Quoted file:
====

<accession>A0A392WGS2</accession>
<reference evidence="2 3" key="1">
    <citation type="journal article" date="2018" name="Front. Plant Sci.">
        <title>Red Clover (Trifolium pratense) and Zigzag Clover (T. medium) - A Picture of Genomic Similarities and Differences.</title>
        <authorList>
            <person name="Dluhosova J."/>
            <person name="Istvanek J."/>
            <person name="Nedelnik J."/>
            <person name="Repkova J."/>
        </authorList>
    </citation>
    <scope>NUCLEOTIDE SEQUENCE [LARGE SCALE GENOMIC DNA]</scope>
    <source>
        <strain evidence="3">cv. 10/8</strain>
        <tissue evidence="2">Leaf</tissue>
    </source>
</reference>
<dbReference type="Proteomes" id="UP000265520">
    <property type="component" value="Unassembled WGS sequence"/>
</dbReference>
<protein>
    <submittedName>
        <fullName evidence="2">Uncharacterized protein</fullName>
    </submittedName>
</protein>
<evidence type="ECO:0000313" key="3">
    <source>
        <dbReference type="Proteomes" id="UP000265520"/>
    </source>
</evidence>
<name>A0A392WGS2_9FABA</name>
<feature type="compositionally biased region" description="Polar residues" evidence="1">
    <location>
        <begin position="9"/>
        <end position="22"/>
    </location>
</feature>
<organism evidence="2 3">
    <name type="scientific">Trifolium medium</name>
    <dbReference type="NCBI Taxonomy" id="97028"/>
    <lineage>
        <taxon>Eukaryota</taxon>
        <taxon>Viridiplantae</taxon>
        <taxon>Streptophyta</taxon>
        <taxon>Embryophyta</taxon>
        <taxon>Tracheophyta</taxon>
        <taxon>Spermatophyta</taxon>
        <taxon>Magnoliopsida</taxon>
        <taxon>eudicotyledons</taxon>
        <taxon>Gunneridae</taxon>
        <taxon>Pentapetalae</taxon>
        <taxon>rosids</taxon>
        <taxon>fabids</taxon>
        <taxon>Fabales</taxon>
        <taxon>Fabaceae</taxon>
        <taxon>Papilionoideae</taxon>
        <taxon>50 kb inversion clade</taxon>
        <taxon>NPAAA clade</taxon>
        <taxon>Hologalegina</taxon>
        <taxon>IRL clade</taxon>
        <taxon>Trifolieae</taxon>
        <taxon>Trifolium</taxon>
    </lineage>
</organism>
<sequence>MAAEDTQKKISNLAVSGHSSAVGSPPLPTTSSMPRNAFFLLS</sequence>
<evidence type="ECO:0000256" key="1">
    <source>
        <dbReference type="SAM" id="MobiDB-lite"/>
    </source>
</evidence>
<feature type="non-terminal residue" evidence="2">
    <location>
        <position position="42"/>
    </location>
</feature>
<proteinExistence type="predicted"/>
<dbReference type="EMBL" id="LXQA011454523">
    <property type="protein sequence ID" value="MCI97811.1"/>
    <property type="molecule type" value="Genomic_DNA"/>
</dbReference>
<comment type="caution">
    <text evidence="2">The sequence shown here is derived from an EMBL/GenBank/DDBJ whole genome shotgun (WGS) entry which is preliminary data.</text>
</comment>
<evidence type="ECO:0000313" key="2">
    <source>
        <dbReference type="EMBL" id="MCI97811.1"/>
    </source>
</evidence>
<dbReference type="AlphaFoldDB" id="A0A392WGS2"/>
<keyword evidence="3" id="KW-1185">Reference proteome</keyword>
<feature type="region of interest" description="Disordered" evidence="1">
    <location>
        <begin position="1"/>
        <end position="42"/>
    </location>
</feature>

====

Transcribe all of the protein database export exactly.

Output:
<accession>A0A392WGS2</accession>
<reference evidence="2 3" key="1">
    <citation type="journal article" date="2018" name="Front. Plant Sci.">
        <title>Red Clover (Trifolium pratense) and Zigzag Clover (T. medium) - A Picture of Genomic Similarities and Differences.</title>
        <authorList>
            <person name="Dluhosova J."/>
            <person name="Istvanek J."/>
            <person name="Nedelnik J."/>
            <person name="Repkova J."/>
        </authorList>
    </citation>
    <scope>NUCLEOTIDE SEQUENCE [LARGE SCALE GENOMIC DNA]</scope>
    <source>
        <strain evidence="3">cv. 10/8</strain>
        <tissue evidence="2">Leaf</tissue>
    </source>
</reference>
<dbReference type="Proteomes" id="UP000265520">
    <property type="component" value="Unassembled WGS sequence"/>
</dbReference>
<protein>
    <submittedName>
        <fullName evidence="2">Uncharacterized protein</fullName>
    </submittedName>
</protein>
<evidence type="ECO:0000313" key="3">
    <source>
        <dbReference type="Proteomes" id="UP000265520"/>
    </source>
</evidence>
<name>A0A392WGS2_9FABA</name>
<feature type="compositionally biased region" description="Polar residues" evidence="1">
    <location>
        <begin position="9"/>
        <end position="22"/>
    </location>
</feature>
<organism evidence="2 3">
    <name type="scientific">Trifolium medium</name>
    <dbReference type="NCBI Taxonomy" id="97028"/>
    <lineage>
        <taxon>Eukaryota</taxon>
        <taxon>Viridiplantae</taxon>
        <taxon>Streptophyta</taxon>
        <taxon>Embryophyta</taxon>
        <taxon>Tracheophyta</taxon>
        <taxon>Spermatophyta</taxon>
        <taxon>Magnoliopsida</taxon>
        <taxon>eudicotyledons</taxon>
        <taxon>Gunneridae</taxon>
        <taxon>Pentapetalae</taxon>
        <taxon>rosids</taxon>
        <taxon>fabids</taxon>
        <taxon>Fabales</taxon>
        <taxon>Fabaceae</taxon>
        <taxon>Papilionoideae</taxon>
        <taxon>50 kb inversion clade</taxon>
        <taxon>NPAAA clade</taxon>
        <taxon>Hologalegina</taxon>
        <taxon>IRL clade</taxon>
        <taxon>Trifolieae</taxon>
        <taxon>Trifolium</taxon>
    </lineage>
</organism>
<sequence>MAAEDTQKKISNLAVSGHSSAVGSPPLPTTSSMPRNAFFLLS</sequence>
<evidence type="ECO:0000256" key="1">
    <source>
        <dbReference type="SAM" id="MobiDB-lite"/>
    </source>
</evidence>
<feature type="non-terminal residue" evidence="2">
    <location>
        <position position="42"/>
    </location>
</feature>
<proteinExistence type="predicted"/>
<dbReference type="EMBL" id="LXQA011454523">
    <property type="protein sequence ID" value="MCI97811.1"/>
    <property type="molecule type" value="Genomic_DNA"/>
</dbReference>
<comment type="caution">
    <text evidence="2">The sequence shown here is derived from an EMBL/GenBank/DDBJ whole genome shotgun (WGS) entry which is preliminary data.</text>
</comment>
<evidence type="ECO:0000313" key="2">
    <source>
        <dbReference type="EMBL" id="MCI97811.1"/>
    </source>
</evidence>
<dbReference type="AlphaFoldDB" id="A0A392WGS2"/>
<keyword evidence="3" id="KW-1185">Reference proteome</keyword>
<feature type="region of interest" description="Disordered" evidence="1">
    <location>
        <begin position="1"/>
        <end position="42"/>
    </location>
</feature>